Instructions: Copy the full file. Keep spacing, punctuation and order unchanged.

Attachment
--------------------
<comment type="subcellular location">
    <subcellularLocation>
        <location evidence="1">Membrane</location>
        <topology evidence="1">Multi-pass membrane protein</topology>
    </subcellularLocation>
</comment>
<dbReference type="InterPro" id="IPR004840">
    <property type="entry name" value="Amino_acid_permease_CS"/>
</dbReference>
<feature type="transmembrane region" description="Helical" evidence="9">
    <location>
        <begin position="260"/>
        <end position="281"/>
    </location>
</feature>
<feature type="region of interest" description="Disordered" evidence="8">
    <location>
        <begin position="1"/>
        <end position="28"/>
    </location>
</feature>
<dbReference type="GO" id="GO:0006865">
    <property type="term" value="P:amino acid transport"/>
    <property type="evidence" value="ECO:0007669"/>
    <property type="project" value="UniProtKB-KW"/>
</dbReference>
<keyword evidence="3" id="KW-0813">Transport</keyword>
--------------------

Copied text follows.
<comment type="subcellular location">
    <subcellularLocation>
        <location evidence="1">Membrane</location>
        <topology evidence="1">Multi-pass membrane protein</topology>
    </subcellularLocation>
</comment>
<dbReference type="InterPro" id="IPR004840">
    <property type="entry name" value="Amino_acid_permease_CS"/>
</dbReference>
<feature type="transmembrane region" description="Helical" evidence="9">
    <location>
        <begin position="260"/>
        <end position="281"/>
    </location>
</feature>
<feature type="region of interest" description="Disordered" evidence="8">
    <location>
        <begin position="1"/>
        <end position="28"/>
    </location>
</feature>
<dbReference type="GO" id="GO:0006865">
    <property type="term" value="P:amino acid transport"/>
    <property type="evidence" value="ECO:0007669"/>
    <property type="project" value="UniProtKB-KW"/>
</dbReference>
<keyword evidence="3" id="KW-0813">Transport</keyword>